(Published on Vietnam Investment Review). After successfully consulting on many anti-dumping lawsuits involving foreign companies, Pham Duy Khuong, managing director of ASL Law, talked with VIR’s Hoang Oanh some important contents related to anti-dumping laws that foreign companies should pay attention to when digging into the Vietnamese market.
Anti-dumping regulations are among the important issues that Vietnamese and foreign businesses are interested in. Why is this the case, and what factors are involved in determining whether these regulations are being followed?
|Pham Duy Khuong, managing director of ASL Law|
Anti-dumping is one of the most important measures that domestic and foreign enterprises can take to ensure their rights and interests to competitors exporting identical or similar products.
At the request of domestic enterprises, Vietnam has conducted anti-dumping investigations on many products imported from abroad. However, it is not always the case that Vietnamese enterprises have favourable conditions and get the desired results when using anti-dumping measures against overseas enterprises.
For example, through a directive last year Vietnamese businesses conducted an anti-dumping investigation on some wooden fibreboards and other wood-based materials originating from Thailand and Malaysia, in which Vietnam Law Firm – ASL Law acted as lawyer for the fibreboard business from those countries. The requesting party was a representative of the domestic manufacturing industry.
In order to draw a final conclusion on whether dumping was involved here, the investigation agency had to consider a lot of factors.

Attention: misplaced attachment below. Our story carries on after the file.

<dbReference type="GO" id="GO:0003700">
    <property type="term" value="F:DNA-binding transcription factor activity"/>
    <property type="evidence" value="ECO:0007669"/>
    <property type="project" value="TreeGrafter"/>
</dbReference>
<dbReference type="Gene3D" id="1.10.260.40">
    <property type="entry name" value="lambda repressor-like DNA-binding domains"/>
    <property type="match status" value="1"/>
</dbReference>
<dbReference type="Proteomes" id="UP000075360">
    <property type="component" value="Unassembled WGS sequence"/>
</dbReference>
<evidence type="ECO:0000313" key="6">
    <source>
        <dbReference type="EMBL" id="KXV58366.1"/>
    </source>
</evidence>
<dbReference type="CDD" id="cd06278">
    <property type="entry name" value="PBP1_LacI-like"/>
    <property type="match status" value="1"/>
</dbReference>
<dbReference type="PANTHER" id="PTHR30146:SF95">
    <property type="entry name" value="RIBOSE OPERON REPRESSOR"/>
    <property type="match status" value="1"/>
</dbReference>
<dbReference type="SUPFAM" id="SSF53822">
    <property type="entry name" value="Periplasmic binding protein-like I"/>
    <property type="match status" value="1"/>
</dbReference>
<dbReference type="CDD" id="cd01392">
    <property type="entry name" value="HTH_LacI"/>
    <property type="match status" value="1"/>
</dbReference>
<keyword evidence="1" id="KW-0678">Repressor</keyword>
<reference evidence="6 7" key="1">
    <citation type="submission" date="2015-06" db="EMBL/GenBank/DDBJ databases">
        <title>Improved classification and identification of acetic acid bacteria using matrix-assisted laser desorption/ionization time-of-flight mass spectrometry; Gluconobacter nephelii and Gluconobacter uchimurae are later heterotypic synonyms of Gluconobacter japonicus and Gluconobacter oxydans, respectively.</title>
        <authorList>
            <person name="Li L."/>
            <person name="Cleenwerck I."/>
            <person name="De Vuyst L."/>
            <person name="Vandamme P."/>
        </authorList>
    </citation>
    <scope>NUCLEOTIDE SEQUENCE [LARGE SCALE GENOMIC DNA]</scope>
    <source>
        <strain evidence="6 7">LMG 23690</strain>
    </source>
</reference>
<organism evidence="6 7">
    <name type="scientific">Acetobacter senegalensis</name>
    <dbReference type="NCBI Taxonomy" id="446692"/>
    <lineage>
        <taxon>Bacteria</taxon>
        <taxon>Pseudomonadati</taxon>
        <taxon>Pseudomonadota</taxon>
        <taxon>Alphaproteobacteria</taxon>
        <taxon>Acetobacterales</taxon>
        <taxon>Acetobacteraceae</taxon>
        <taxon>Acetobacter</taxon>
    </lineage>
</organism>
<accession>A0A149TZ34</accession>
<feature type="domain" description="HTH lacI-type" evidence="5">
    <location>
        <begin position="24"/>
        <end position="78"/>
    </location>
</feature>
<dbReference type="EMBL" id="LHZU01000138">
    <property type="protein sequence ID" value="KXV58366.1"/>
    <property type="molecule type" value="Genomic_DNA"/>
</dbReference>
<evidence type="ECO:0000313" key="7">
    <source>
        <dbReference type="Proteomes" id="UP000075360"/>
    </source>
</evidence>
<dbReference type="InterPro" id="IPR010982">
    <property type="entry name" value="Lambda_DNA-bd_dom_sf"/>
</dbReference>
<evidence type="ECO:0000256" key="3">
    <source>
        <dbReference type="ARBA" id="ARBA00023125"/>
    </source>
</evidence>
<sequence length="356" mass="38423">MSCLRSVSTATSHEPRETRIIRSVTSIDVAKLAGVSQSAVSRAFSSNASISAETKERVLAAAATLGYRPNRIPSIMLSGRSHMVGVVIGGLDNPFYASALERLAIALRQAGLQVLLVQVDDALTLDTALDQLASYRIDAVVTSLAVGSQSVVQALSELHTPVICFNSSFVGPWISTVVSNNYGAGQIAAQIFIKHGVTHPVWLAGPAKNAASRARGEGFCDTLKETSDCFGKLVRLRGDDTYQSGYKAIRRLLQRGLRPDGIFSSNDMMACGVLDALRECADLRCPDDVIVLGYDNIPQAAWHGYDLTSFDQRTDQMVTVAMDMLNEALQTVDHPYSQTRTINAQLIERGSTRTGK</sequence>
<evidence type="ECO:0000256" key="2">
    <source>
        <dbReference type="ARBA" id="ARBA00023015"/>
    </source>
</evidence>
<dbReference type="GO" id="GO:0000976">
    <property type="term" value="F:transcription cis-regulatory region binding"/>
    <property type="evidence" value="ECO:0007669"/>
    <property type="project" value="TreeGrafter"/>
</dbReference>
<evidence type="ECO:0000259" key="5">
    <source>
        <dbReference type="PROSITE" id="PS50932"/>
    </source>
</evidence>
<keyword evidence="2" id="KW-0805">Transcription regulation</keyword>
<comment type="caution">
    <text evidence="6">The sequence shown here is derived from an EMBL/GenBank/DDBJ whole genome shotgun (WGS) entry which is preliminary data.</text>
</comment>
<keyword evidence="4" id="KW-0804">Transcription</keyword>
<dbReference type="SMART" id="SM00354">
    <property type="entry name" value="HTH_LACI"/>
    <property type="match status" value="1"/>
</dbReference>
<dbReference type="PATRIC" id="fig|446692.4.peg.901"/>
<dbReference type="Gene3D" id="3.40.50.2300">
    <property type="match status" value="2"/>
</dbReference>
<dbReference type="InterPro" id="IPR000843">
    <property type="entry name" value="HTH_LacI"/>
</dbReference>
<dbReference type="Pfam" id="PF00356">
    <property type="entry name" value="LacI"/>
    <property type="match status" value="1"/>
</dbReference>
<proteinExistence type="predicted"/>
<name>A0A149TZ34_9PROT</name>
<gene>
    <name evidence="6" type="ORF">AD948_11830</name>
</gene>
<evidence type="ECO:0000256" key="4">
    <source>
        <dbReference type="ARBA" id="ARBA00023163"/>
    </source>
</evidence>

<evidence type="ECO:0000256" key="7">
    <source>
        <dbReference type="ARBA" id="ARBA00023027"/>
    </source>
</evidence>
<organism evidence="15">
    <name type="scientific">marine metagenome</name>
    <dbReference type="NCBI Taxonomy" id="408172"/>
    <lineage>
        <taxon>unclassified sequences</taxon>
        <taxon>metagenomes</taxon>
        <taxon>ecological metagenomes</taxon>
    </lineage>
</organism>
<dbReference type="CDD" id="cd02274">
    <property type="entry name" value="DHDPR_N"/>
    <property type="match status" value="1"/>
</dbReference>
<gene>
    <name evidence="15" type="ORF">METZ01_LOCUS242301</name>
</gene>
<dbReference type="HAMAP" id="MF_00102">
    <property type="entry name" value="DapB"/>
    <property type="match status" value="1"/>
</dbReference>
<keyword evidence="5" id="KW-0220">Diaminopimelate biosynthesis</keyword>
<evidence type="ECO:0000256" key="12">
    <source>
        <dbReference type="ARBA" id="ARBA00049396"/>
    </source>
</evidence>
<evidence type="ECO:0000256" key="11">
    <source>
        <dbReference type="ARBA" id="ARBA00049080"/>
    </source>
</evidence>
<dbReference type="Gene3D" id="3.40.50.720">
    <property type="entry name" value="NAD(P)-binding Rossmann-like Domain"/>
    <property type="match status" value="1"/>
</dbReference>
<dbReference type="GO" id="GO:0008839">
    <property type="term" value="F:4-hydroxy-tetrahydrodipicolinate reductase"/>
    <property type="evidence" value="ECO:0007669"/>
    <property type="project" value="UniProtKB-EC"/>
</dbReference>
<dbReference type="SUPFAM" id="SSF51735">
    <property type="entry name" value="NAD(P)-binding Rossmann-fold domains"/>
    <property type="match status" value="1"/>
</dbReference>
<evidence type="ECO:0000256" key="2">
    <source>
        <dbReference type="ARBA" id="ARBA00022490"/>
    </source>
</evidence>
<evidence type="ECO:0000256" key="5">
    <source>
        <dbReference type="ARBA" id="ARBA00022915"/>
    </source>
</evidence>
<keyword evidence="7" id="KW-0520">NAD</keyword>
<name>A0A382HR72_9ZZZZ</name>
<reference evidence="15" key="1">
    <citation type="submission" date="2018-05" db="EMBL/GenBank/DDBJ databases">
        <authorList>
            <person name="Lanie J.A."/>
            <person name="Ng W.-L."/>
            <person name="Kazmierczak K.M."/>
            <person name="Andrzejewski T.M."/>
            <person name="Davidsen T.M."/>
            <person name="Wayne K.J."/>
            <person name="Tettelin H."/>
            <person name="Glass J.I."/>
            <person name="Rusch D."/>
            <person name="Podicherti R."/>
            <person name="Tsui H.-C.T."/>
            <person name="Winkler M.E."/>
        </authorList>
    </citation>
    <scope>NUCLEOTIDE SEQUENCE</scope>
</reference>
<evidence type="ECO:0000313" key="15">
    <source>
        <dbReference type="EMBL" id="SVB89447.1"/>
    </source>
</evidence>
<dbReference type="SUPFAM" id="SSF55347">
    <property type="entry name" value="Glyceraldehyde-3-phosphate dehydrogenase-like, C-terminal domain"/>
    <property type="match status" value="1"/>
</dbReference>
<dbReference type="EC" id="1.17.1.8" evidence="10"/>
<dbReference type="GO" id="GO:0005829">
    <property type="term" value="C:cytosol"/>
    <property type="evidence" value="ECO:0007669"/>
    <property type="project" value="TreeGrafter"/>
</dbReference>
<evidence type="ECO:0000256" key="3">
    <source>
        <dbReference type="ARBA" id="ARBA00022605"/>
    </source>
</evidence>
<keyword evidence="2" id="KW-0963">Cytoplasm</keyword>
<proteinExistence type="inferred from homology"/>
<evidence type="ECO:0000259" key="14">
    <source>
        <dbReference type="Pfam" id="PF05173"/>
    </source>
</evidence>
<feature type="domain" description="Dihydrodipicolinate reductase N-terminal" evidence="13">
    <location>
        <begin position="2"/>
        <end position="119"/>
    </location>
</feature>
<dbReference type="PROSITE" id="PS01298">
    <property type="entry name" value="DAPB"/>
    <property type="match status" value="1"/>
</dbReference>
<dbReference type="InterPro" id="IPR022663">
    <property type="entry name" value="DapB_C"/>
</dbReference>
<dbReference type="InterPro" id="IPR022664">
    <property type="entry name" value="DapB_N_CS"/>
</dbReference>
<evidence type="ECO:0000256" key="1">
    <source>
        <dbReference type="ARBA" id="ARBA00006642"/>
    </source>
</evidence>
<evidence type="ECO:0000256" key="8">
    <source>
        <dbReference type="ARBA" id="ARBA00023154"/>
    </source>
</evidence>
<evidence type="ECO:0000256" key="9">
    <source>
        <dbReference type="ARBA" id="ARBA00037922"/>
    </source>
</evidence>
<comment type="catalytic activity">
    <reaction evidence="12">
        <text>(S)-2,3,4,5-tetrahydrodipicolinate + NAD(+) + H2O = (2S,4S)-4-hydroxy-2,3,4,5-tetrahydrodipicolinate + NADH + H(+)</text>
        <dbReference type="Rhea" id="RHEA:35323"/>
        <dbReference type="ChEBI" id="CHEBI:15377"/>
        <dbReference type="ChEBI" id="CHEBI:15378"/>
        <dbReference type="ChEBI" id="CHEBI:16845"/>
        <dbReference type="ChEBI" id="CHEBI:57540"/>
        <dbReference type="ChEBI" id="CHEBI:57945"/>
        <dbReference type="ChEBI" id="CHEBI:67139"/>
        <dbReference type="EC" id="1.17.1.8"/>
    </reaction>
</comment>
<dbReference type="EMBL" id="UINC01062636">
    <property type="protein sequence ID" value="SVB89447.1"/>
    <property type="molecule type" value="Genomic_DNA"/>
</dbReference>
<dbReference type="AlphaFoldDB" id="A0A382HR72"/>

First was assessing the impact of imported goods. Pursuant to Article 3.2 of the World Trade Organization’s (WTO) Antidumping Agreement, the investigating authority considered whether or not there had been a significant increase in imports or relative to output or consumption in the importing country.
In the case of fibreboard, the review of the proportion of imports from sources indicates that goods from Thailand and Malaysia increasingly take up a larger share. This shows that the impact from imported goods on the domestic industry, if any, mainly comes from those two nations.
Second was the price impact of investigated imported goods. The Article 3.2 provided, “With respect to the price effect of dumped imports, the investigating authority must consider whether there is a significant price difference between the selling price of the dumped imported goods and of similarly manufactured goods in the country, or consider whether the impact of the imported goods under investigation have caused the price pressure at a level or prevent price increases significantly, which should have happened. None of these factors can be decisive”.
Next, economic factors are considered when determining significant losses of a domestic manufacturing industry. Article 3.4 of the agreement explains that the investigating authority must consider the impact of dumped imports on the domestic manufacturing industry and state the factors to be assessed.
Factors and suitable economic indicators are related to the status of the industry, including the decline in actual and potential revenue, profits, output, market share, productivity, rate of return, labour and wages, and much more besides. In addition, the investigating authority may consider other factors and none of them will be decisive.
Last, evaluation is taken of the cause and effect relationship. The investigating agency said that the volume and price of imports from other countries were not the cause of the domestic industry’s losses. There is no basis for the cause of the loss in the domestic industry due to exports or poor labour productivity. Increasing production costs and the supply-demand relationship are the main reasons for the decline in the profits of the domestic manufacturing industry.
On that basis, and going by the Law on Foreign Trade Administration and its guiding documents, the investigation agency recommended the minister of Industry and Trade to issue a decision to terminate the investigation of the case and not take anti-dumping measures. Objectively, this is a great victory for the market in general and partly a victory for foreign enterprises.